3 things they don’t tell you when responding to a bid
Nick Pearce Strategic Director at brand and communications consultancy JPC, shares three must-do things when bidding for large contracts.
Search online and you’ll find a wealth of advice on Bid tendering. It sounds pretty obvious and formulaic when you read it.
Bid or No bid. Make a plan. Form a team. Be compliant. Offer great Evidence, submit and wait for the good news.
Frankly, what’s the big deal?
Well, the big deal may be the one you don’t get - because the bid RFP didn’t tell you the whole story.
This may come as a bit of a surprise. After all, your fonts were exactly as they asked, your case studies were brilliant and the vox-pops of your clients couldn’t have waxed any more lyrical... so what happened?
Bids remain, for now (more on AI another time), a deeply human affair. And humans are emotional beasts. In fact they are five times more emotional than they are rational (see Prof. Steve Peters’ The Chimp Paradox’ for a deeper insight into the minds deciding on your bid).
As well as the written cues to a bid - which are shared with all other applicants anyway - you should consider the unwritten nuances of a bid. Bids are a race with only one winner, so those nuances may be the difference between success and those 2 horrible words 'Second Place’.
So here are just 3 thoughts that may help you look at Bid Responses through a different lens.
And guess what: you won’t find them written down in any tender RFP.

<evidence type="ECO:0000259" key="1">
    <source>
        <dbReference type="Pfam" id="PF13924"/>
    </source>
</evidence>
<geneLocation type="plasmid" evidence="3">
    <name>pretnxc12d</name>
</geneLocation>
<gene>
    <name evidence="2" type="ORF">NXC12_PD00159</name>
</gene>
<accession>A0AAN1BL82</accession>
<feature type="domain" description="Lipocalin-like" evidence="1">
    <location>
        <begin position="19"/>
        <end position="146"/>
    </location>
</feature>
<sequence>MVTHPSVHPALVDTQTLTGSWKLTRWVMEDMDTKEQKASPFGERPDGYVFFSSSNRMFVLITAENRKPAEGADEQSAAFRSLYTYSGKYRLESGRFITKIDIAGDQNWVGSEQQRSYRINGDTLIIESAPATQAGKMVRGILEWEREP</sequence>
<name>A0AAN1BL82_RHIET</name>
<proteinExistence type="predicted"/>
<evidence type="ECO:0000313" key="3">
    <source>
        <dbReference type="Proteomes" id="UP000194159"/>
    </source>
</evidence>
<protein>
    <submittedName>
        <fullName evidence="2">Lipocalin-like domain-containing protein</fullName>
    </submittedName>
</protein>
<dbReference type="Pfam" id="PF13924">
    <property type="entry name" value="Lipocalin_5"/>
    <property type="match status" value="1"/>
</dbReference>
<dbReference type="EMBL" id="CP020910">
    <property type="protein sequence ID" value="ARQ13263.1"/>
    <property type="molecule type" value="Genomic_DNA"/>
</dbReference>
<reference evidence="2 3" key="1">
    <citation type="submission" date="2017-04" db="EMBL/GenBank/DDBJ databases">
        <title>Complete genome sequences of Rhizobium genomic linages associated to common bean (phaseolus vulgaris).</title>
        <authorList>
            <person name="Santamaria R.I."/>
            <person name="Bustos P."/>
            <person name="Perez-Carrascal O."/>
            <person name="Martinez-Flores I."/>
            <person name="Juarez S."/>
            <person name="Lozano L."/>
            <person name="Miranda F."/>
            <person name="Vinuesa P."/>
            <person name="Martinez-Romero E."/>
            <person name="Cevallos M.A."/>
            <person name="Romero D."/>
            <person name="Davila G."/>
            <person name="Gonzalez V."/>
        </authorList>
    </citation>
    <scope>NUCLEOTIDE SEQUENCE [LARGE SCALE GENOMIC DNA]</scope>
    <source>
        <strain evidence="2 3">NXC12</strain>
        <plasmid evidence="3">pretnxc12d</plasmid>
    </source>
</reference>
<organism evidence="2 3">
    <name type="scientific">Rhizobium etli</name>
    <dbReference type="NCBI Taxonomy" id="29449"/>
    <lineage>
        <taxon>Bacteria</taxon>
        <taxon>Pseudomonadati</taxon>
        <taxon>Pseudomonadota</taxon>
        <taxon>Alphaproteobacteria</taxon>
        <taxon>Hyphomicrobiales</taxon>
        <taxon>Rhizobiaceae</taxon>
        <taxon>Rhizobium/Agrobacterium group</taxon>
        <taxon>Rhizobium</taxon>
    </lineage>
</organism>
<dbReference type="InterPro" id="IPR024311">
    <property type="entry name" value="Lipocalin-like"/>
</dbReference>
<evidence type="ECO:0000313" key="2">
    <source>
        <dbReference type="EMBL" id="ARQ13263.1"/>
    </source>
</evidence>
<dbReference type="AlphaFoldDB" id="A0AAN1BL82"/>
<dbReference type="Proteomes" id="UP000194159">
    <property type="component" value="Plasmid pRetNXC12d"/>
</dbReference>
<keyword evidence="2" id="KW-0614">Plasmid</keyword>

LISTEN TO THE CLIENT
Unfortunately humans often don’t signpost the areas that matter most to them. In fact, it can take a lot of enquiring and listening to dig them out. If anything, the 'level playing field' of an RFP is designed to obscure these strong human traits. They become even more hidden when there is a panel of decision makers diluting, democratising and mystifying each of their true drivers.
One recent public sector bid for the construction of a motorway was naturally understood to be reliant primarily on - surprise surprise! - cost. The contractor was careful to submit a bid based largely on cost efficiency. A great bottom-line cost was submitted but they hadn't discerned that budget, on this occasion, was not the primary factor. An immovable completion date carried the most weight. This wasn’t shown as the primary objective in the RFP... but it was absolutely the key concern in the heads of the decision makers.
USE FEAR: IT’S A POWERFUL DRIVER
Make no bones about it: a bid is a battle. In days gone by, a pitched battle was a physical fight between two tribes for a piece of territory. Today, it is Adobe PDF documents doing battle, but bids should still, where appropriate, contain their own fire and fury.
You know your stuff. You’re confident. You’re good at what you do. So what will the loss to the client be, if they fail to select you? You must subtly emphasise the 'risk and potential cost’ of their not selecting you.
In the least arrogant and most creative manner possible, you must demonstrate that genuine risk exists in not selecting you. Bid down-selection is primarily about reducing risk, so if you can tap into the decision makers’ core concern, you are strengthening your position greatly. Of course, do this positively, not threateningly!